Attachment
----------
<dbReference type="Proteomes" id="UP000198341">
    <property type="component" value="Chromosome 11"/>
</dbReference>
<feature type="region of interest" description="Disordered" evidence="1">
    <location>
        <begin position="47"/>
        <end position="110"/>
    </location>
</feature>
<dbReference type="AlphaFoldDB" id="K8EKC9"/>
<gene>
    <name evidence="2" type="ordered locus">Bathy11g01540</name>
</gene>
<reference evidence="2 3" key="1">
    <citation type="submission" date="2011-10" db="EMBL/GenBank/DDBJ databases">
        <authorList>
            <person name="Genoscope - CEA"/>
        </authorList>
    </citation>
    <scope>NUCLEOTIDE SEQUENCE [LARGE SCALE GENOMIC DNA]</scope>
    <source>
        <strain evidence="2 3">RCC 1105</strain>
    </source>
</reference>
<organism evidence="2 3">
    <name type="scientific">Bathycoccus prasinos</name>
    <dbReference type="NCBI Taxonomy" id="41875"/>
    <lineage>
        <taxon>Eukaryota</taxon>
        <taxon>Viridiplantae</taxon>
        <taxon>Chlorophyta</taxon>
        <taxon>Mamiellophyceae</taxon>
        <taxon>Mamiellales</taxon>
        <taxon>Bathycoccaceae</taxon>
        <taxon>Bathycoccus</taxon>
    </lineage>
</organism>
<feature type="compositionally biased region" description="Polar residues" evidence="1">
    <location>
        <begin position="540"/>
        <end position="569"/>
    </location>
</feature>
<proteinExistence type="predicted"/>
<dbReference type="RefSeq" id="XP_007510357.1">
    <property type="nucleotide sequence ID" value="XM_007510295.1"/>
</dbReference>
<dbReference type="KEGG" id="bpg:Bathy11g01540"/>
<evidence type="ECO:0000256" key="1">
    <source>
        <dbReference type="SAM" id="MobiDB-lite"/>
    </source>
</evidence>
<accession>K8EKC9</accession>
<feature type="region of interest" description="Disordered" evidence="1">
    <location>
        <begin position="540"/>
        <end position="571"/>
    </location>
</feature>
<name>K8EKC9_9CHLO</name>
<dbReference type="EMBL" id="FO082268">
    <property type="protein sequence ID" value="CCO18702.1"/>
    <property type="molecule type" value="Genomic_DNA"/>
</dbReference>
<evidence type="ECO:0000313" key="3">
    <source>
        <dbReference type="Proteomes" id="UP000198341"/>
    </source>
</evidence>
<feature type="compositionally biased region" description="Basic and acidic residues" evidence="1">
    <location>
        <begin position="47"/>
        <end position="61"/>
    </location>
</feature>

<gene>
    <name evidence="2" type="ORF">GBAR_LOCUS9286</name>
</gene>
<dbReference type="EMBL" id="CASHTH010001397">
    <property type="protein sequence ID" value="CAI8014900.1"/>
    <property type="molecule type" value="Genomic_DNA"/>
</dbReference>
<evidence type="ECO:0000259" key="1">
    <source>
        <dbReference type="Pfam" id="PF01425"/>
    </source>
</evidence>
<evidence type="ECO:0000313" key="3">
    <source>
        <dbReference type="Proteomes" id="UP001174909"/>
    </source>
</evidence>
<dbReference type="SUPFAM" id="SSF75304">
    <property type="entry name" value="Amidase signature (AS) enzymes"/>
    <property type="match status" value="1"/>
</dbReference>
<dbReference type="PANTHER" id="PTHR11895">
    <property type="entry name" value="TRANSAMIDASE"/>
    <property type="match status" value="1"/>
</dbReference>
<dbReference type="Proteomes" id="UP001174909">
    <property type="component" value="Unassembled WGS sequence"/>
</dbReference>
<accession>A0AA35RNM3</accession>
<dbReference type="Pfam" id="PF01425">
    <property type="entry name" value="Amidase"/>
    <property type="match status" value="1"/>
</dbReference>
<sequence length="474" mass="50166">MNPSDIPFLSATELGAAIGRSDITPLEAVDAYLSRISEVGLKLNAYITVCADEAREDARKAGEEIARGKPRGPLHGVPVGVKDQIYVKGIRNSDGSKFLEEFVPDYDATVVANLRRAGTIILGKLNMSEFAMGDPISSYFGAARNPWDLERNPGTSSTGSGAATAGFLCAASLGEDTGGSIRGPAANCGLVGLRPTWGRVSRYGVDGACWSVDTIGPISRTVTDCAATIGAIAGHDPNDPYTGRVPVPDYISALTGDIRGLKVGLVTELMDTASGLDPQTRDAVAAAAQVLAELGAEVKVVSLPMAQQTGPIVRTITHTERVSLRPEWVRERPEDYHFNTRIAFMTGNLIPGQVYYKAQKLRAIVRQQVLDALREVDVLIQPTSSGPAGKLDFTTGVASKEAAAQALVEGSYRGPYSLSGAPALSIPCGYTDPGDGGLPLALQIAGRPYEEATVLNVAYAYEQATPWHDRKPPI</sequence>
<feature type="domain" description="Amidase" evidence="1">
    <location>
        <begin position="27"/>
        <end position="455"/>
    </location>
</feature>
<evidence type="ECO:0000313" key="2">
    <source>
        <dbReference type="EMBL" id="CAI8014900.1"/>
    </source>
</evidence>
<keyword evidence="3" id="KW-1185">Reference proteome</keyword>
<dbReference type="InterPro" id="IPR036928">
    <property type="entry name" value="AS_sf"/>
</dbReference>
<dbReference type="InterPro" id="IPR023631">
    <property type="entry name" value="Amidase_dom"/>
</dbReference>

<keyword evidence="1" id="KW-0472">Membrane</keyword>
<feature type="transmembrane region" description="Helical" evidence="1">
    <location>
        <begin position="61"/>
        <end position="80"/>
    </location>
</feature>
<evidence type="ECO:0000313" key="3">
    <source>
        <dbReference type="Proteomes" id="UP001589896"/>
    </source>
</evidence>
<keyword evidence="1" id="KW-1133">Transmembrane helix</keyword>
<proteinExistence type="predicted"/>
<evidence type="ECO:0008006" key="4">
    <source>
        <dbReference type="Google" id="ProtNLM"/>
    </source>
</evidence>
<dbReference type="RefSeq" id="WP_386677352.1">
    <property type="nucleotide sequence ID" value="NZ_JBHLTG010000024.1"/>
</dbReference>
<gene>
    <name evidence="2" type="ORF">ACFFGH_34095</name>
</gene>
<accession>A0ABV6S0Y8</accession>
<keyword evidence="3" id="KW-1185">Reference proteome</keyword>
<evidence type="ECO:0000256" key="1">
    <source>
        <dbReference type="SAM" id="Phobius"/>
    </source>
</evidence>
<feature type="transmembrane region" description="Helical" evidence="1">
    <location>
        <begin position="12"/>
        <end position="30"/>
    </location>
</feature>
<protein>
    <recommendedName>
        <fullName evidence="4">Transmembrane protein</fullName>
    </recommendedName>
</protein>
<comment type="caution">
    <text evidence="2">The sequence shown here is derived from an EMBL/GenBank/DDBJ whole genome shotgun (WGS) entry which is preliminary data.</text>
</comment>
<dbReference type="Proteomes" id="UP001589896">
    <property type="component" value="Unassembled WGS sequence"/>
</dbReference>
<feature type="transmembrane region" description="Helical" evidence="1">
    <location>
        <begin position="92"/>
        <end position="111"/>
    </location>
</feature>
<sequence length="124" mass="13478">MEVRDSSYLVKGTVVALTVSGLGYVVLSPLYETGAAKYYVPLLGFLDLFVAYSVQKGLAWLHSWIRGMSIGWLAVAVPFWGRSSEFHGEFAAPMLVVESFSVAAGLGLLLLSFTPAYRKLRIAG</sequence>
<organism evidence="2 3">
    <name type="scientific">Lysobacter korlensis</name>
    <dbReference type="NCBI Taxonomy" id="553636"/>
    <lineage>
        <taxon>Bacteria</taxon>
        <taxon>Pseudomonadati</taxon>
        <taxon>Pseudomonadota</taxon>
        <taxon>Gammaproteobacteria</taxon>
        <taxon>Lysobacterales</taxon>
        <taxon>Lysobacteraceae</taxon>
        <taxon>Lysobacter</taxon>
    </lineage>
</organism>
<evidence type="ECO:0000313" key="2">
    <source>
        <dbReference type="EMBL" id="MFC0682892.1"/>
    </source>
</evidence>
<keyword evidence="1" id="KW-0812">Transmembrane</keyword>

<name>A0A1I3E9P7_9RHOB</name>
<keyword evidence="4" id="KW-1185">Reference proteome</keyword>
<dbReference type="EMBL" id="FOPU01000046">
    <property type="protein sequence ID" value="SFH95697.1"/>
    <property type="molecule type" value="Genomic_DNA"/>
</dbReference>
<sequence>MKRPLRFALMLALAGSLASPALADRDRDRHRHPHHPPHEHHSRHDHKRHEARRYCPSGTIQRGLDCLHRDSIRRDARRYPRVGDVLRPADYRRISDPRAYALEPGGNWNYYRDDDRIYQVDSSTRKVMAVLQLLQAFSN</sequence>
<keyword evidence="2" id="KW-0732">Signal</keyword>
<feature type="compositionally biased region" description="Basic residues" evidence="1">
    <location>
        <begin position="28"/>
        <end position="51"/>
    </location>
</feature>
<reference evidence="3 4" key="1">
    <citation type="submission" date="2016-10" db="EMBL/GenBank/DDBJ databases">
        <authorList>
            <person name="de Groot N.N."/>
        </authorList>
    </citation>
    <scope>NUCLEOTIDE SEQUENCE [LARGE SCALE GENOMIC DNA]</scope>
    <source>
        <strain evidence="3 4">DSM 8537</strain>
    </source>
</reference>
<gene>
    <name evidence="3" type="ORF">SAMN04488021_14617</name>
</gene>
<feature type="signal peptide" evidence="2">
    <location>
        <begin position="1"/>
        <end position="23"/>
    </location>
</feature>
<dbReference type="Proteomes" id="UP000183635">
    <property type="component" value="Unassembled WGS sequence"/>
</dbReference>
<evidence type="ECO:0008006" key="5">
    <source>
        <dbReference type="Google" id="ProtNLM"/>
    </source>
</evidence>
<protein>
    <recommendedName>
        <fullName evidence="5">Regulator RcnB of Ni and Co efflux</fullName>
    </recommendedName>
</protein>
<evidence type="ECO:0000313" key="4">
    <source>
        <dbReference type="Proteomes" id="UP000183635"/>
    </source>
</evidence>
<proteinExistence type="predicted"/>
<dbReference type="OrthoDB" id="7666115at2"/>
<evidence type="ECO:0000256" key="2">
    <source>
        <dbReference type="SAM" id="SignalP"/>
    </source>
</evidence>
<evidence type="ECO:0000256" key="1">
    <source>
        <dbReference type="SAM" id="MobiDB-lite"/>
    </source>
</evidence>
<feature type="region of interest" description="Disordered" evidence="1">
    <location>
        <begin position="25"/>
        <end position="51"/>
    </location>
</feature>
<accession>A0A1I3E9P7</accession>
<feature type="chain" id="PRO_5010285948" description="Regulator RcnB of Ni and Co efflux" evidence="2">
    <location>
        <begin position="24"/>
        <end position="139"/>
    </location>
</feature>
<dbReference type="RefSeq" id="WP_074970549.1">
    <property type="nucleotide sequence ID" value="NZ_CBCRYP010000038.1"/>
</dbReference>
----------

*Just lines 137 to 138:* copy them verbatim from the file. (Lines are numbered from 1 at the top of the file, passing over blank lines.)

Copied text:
    <source>
        <dbReference type="Proteomes" id="UP001589896"/>